This one scores a little bit better than the story hypothesis. It satisfies two of our minimal facts: that Jesus died and that the tomb was empty. However, it founders on the sincere conviction of those who claimed to be eyewitnesses. As we’ve learned, neither the early disciples, James, nor Paul sincerely believed only that the tomb was empty. Instead, they were convinced that Jesus appeared to them after His death. That’s a very different thing.
In fact, if we look only at the fact of the empty tomb itself, nobody in any of the accounts seems to think it’s very convincing. Even among the disciples, the only one who believes because of the empty tomb is John. For an example of a much more common reaction, let’s look at John 20:11-13. Now, scholars are certainly skeptical about the historicity of this account. Typically, the only thing they will use it for is to suggest the gardener as a potential body-snatcher.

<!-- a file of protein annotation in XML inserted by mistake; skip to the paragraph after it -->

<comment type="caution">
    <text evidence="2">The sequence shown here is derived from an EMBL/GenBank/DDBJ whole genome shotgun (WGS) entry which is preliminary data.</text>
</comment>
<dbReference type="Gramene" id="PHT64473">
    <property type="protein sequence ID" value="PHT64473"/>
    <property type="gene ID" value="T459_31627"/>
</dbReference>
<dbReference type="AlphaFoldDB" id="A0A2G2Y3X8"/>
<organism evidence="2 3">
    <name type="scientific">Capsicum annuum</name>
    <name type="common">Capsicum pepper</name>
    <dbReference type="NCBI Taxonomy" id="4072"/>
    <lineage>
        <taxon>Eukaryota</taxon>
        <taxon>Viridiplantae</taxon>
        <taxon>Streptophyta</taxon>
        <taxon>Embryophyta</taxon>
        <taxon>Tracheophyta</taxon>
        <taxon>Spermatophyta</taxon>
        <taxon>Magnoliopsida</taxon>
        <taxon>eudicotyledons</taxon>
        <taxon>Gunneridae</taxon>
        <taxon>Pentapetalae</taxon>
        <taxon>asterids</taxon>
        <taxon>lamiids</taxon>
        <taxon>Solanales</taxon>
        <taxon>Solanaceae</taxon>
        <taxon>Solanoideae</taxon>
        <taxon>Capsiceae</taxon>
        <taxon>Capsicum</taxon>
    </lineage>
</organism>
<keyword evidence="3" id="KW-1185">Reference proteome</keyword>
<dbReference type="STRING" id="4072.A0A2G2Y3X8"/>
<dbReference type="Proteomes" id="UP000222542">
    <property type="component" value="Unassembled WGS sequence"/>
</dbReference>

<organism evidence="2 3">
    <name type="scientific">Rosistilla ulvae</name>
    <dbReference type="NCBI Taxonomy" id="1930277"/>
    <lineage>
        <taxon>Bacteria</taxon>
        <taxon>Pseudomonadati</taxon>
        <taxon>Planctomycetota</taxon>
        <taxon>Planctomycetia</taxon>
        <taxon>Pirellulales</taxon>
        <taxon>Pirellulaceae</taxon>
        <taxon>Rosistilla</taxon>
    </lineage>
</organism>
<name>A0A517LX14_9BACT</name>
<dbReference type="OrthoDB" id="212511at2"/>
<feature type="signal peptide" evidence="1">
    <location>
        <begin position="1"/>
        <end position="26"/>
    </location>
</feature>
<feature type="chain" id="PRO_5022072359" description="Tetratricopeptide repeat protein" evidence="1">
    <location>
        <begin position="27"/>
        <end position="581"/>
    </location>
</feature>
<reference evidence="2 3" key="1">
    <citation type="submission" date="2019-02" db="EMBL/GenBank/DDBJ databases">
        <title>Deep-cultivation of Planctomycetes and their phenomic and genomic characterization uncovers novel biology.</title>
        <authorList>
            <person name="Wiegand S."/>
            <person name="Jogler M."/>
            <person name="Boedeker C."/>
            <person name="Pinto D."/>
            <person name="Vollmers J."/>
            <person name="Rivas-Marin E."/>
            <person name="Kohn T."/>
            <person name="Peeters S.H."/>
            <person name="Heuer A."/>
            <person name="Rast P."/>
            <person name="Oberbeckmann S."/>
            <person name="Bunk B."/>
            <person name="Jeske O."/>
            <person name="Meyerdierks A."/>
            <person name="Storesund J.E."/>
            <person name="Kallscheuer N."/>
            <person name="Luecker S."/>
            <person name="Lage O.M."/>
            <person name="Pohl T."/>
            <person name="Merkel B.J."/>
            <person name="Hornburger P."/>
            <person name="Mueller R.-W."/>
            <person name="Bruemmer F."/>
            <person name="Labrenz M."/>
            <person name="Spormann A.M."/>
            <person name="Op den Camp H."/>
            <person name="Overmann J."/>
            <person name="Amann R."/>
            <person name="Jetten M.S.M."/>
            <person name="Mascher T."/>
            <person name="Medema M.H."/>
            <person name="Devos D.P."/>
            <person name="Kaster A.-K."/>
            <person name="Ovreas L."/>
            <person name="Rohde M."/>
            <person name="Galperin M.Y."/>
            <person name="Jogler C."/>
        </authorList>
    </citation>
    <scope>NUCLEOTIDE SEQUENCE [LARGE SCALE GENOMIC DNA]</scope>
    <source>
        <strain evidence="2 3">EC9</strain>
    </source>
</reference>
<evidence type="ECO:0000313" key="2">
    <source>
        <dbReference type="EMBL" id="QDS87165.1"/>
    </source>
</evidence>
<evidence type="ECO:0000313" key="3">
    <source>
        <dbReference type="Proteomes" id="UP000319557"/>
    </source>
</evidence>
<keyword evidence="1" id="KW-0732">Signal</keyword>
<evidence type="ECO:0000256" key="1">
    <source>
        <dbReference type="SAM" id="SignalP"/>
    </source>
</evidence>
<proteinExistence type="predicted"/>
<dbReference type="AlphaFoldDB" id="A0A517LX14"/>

However, it certainly does represent the way that early Christians thought. Here, Mary sees the empty tomb, sees angels sitting inside it, and still concludes that somebody has stolen the body! Isn’t that what we would think if one of our loved ones died and the body vanished from the funeral home? None of us would jump to the conclusion that the loved one had risen from the dead. Generally, the disciples also found the empty tomb by itself unconvincing, to the point where it isn’t even mentioned in 1 Corinthians 15.
Third, let’s evaluate the APPARENT DEATH hypothesis, also called the swoon theory. According to this way of thinking, Jesus only passed out on the cross, woke up three days later, rolled away the stone, and appeared to the disciples.